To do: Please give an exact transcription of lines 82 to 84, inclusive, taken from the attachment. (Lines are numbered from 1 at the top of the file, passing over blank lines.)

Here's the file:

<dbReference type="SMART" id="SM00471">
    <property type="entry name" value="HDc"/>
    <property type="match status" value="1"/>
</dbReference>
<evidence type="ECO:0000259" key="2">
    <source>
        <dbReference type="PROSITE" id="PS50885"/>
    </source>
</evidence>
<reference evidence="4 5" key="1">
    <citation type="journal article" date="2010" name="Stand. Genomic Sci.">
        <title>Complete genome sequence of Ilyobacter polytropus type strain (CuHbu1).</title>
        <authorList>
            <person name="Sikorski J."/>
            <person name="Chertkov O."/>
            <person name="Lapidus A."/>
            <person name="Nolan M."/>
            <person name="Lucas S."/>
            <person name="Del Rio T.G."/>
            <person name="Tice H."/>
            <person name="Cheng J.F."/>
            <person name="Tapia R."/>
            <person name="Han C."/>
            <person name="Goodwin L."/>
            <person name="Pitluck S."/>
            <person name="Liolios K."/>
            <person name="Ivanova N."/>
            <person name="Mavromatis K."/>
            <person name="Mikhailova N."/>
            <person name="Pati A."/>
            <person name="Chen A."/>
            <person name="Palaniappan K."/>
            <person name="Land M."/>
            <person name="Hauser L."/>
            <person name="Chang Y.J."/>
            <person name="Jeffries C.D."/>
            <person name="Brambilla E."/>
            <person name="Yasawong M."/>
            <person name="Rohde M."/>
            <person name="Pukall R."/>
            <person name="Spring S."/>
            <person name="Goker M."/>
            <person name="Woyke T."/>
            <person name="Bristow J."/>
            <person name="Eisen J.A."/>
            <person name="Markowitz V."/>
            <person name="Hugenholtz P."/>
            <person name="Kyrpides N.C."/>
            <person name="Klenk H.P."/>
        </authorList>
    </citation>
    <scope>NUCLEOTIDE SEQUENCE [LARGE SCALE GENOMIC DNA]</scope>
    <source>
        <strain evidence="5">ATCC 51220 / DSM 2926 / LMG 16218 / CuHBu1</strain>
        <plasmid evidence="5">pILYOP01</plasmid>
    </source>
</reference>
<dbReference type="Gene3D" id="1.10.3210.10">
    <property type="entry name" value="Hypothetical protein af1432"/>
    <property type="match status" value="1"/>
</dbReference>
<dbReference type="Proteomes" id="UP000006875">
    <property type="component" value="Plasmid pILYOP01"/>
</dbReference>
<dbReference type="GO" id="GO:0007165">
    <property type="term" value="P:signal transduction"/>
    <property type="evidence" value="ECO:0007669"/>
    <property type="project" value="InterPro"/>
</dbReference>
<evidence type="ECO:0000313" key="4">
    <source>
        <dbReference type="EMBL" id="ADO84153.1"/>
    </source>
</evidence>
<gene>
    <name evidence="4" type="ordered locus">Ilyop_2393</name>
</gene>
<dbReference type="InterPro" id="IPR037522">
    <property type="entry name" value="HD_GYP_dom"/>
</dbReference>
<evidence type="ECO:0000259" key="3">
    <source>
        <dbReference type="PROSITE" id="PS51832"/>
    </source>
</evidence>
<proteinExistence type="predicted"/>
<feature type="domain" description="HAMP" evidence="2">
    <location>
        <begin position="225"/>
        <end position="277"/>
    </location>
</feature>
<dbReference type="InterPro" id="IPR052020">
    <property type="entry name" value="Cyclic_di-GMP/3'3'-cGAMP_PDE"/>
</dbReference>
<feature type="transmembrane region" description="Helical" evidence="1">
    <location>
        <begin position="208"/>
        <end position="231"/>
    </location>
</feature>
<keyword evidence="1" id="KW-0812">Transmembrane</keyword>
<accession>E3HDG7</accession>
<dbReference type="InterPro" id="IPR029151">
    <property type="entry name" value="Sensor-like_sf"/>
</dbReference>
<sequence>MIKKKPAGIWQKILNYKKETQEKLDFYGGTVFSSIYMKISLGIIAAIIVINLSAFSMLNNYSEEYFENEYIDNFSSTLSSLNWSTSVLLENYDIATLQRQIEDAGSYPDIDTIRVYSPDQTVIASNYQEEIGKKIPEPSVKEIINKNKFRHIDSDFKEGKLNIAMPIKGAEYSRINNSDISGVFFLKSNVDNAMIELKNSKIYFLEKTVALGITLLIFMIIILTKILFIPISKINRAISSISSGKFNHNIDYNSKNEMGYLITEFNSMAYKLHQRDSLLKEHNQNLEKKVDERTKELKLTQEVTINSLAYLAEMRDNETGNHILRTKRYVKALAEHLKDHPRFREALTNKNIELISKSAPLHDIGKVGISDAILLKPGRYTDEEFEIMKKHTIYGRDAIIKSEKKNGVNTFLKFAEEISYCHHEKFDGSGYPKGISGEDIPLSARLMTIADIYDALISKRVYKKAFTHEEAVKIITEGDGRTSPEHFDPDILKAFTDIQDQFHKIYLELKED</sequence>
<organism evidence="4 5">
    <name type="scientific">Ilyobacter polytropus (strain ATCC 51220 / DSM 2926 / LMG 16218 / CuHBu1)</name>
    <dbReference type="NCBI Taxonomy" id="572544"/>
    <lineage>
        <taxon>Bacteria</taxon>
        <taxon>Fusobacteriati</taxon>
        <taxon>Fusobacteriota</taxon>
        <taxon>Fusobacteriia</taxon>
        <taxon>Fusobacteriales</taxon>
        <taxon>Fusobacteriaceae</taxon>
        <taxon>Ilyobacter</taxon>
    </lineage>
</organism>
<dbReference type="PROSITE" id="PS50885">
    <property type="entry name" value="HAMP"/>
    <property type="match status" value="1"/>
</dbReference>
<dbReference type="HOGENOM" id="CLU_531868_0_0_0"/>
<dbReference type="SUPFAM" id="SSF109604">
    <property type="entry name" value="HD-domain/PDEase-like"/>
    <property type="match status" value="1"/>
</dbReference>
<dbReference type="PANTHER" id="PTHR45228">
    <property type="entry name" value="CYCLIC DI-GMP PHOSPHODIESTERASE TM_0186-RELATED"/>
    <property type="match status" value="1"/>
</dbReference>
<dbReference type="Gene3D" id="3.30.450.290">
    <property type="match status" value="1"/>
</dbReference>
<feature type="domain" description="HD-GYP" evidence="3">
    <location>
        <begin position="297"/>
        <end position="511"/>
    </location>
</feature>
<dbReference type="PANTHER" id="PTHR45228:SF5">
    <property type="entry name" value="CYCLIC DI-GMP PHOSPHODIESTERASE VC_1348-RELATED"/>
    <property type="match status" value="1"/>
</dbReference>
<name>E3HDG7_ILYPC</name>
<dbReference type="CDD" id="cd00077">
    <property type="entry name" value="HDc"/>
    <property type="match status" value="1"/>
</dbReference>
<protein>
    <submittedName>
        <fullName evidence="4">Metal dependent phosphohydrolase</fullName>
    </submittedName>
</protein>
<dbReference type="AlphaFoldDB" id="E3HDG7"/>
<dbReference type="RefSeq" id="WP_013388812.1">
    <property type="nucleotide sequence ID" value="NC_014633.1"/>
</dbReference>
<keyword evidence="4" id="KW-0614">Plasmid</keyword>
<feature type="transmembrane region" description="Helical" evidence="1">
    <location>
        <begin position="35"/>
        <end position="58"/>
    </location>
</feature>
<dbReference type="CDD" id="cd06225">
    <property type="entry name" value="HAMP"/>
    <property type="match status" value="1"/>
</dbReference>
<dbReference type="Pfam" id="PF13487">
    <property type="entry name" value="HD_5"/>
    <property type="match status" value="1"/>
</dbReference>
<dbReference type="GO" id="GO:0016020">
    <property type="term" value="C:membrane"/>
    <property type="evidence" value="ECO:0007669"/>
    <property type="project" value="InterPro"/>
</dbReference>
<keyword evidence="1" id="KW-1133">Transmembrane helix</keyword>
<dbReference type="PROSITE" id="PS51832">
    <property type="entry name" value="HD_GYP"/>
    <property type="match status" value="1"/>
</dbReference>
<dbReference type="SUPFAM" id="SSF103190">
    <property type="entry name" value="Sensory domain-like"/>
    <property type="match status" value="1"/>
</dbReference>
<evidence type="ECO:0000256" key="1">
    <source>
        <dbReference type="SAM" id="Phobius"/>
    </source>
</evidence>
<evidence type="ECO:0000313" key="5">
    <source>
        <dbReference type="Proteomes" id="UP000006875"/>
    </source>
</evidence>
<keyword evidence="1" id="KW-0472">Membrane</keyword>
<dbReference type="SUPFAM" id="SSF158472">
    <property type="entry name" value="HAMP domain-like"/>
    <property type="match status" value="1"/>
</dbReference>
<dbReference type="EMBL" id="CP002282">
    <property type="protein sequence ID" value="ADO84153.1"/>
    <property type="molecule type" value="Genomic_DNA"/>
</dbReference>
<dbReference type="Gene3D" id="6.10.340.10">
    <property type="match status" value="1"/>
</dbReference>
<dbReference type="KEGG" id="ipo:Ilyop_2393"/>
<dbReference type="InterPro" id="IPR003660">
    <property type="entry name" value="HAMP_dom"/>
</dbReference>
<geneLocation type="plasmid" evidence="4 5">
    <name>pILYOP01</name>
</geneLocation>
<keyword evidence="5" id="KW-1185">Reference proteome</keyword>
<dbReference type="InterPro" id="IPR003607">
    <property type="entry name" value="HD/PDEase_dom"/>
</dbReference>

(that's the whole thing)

    <source>
        <dbReference type="PROSITE" id="PS51832"/>
    </source>